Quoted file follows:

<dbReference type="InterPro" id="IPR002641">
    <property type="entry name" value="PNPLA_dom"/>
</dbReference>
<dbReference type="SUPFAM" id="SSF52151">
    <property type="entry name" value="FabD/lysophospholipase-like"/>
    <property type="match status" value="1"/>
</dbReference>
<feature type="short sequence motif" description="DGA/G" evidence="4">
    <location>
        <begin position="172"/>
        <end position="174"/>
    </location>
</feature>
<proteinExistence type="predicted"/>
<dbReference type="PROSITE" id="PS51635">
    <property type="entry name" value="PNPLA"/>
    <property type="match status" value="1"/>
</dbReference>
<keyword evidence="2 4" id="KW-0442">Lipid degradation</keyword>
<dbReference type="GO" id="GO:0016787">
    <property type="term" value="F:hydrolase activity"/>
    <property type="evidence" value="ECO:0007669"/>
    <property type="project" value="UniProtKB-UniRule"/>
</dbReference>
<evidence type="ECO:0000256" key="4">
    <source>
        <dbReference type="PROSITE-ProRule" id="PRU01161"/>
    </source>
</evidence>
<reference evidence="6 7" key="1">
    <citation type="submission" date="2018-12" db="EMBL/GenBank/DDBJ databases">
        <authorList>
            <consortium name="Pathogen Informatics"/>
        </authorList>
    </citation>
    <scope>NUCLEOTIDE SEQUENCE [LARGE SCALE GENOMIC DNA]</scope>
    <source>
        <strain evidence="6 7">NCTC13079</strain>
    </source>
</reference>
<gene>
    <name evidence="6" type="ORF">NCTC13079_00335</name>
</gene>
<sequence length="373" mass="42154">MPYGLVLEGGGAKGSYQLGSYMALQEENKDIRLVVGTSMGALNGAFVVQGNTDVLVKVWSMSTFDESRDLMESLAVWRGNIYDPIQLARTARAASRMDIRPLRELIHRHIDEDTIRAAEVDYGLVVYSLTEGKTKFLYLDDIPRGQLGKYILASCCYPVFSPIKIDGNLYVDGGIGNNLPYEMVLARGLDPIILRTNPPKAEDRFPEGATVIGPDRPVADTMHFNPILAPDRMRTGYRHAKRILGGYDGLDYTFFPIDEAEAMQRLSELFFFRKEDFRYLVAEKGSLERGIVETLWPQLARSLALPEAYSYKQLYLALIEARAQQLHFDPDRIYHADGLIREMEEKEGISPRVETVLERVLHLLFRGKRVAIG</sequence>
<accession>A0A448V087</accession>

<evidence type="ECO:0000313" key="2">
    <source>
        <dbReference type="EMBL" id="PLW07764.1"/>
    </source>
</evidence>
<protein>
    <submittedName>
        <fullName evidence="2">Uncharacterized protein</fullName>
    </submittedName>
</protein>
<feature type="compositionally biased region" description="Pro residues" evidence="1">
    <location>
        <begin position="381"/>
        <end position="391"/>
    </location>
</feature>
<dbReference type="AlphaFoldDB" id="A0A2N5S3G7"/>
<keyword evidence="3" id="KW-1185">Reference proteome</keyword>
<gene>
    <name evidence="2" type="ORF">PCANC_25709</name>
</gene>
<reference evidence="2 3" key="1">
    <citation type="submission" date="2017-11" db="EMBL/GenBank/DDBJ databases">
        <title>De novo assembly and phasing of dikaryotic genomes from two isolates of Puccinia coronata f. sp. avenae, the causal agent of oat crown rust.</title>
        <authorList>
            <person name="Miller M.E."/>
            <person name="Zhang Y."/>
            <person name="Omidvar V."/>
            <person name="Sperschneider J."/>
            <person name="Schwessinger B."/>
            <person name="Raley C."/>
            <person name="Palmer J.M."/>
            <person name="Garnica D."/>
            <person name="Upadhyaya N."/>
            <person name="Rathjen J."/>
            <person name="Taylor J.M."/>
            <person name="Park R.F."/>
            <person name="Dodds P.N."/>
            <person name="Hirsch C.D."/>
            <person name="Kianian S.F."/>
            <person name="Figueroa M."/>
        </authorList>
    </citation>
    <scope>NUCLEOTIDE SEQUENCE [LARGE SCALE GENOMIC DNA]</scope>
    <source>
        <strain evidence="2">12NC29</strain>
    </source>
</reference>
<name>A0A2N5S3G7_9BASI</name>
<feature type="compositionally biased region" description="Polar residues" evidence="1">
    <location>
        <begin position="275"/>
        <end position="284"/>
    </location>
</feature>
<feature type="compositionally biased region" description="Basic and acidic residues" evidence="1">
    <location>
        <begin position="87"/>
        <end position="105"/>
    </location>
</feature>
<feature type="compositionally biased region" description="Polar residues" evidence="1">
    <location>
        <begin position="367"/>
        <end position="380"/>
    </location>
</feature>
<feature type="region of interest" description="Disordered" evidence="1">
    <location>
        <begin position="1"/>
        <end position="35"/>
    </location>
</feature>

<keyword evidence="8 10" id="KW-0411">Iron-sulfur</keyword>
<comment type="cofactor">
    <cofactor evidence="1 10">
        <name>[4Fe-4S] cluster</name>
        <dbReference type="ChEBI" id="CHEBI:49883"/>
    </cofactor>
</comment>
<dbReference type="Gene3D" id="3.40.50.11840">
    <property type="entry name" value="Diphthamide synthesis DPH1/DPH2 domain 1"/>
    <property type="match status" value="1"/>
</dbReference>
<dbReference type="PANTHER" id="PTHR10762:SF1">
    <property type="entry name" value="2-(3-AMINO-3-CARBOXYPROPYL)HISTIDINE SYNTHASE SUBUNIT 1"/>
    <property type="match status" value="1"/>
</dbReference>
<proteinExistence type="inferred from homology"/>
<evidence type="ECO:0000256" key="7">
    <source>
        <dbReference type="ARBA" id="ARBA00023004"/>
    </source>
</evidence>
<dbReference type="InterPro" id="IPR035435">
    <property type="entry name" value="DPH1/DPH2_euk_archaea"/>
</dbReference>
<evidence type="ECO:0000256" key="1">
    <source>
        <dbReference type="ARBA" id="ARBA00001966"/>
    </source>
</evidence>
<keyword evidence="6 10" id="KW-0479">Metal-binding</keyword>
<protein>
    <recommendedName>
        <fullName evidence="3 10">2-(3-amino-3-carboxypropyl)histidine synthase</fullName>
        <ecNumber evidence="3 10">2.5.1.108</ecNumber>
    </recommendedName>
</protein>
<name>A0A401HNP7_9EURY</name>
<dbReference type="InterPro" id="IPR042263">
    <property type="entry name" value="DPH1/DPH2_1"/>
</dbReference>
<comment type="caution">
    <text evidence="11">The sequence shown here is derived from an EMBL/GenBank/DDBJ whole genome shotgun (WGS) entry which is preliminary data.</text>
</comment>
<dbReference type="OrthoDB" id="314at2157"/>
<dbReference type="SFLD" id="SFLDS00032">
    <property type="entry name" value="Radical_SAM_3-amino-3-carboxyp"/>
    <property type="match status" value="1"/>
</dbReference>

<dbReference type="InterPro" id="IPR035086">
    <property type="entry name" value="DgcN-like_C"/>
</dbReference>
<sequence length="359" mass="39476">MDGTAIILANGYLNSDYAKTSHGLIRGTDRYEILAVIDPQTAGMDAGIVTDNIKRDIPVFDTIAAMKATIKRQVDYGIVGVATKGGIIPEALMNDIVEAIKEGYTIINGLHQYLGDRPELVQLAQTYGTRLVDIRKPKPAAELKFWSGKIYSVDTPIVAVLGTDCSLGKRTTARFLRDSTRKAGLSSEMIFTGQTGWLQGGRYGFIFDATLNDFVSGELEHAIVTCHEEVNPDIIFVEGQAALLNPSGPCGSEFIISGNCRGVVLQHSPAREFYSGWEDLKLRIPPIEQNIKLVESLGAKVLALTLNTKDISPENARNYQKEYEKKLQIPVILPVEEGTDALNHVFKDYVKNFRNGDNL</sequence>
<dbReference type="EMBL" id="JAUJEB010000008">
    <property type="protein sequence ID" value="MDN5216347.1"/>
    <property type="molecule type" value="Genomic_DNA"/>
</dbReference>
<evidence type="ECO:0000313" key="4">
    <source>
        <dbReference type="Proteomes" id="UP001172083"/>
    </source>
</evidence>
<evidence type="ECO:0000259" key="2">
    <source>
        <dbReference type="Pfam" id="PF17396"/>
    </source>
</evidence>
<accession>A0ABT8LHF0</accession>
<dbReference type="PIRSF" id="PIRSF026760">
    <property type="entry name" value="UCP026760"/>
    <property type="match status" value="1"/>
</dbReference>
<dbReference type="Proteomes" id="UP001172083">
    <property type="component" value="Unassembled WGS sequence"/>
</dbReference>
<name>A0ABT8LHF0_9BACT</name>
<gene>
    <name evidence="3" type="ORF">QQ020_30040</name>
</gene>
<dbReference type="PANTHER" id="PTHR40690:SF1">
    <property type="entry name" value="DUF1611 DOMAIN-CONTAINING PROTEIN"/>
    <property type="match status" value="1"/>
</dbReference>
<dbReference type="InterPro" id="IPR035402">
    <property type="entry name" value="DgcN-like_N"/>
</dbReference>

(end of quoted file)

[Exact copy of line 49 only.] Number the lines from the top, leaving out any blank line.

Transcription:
    </source>